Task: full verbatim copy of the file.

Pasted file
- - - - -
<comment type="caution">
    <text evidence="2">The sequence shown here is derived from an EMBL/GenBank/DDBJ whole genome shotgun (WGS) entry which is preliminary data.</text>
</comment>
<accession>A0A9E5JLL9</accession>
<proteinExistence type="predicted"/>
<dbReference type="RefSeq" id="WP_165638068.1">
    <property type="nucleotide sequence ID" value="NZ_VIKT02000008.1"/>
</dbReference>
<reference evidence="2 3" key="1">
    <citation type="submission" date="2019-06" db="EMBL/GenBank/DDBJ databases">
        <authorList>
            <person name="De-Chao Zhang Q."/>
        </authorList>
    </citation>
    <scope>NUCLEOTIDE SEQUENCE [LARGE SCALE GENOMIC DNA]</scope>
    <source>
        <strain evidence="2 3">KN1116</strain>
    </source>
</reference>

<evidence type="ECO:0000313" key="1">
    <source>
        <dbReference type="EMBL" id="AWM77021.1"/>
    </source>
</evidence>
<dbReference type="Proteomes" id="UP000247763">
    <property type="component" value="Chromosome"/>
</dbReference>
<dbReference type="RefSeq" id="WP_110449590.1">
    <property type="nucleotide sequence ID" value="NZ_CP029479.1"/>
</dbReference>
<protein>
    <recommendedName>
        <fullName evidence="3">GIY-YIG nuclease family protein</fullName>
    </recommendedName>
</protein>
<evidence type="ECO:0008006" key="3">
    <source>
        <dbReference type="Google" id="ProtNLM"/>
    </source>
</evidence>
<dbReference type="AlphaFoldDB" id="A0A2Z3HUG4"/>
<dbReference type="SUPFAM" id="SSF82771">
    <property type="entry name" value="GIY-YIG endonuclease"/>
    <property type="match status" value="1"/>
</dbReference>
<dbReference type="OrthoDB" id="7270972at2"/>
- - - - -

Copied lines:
<comment type="caution">
    <text evidence="2">The sequence shown here is derived from an EMBL/GenBank/DDBJ whole genome shotgun (WGS) entry which is preliminary data.</text>
</comment>
<accession>A0A9E5JLL9</accession>
<proteinExistence type="predicted"/>
<dbReference type="RefSeq" id="WP_165638068.1">
    <property type="nucleotide sequence ID" value="NZ_VIKT02000008.1"/>
</dbReference>
<reference evidence="2 3" key="1">
    <citation type="submission" date="2019-06" db="EMBL/GenBank/DDBJ databases">
        <authorList>
            <person name="De-Chao Zhang Q."/>
        </authorList>
    </citation>
    <scope>NUCLEOTIDE SEQUENCE [LARGE SCALE GENOMIC DNA]</scope>
    <source>
        <strain evidence="2 3">KN1116</strain>
    </source>
</reference>

<evidence type="ECO:0000313" key="1">
    <source>
        <dbReference type="EMBL" id="AWM77021.1"/>
    </source>
</evidence>
<dbReference type="Proteomes" id="UP000247763">
    <property type="component" value="Chromosome"/>
</dbReference>
<dbReference type="RefSeq" id="WP_110449590.1">
    <property type="nucleotide sequence ID" value="NZ_CP029479.1"/>
</dbReference>
<protein>
    <recommendedName>
        <fullName evidence="3">GIY-YIG nuclease family protein</fullName>
    </recommendedName>
</protein>
<evidence type="ECO:0008006" key="3">
    <source>
        <dbReference type="Google" id="ProtNLM"/>
    </source>
</evidence>
<dbReference type="AlphaFoldDB" id="A0A2Z3HUG4"/>
<dbReference type="SUPFAM" id="SSF82771">
    <property type="entry name" value="GIY-YIG endonuclease"/>
    <property type="match status" value="1"/>
</dbReference>
<dbReference type="OrthoDB" id="7270972at2"/>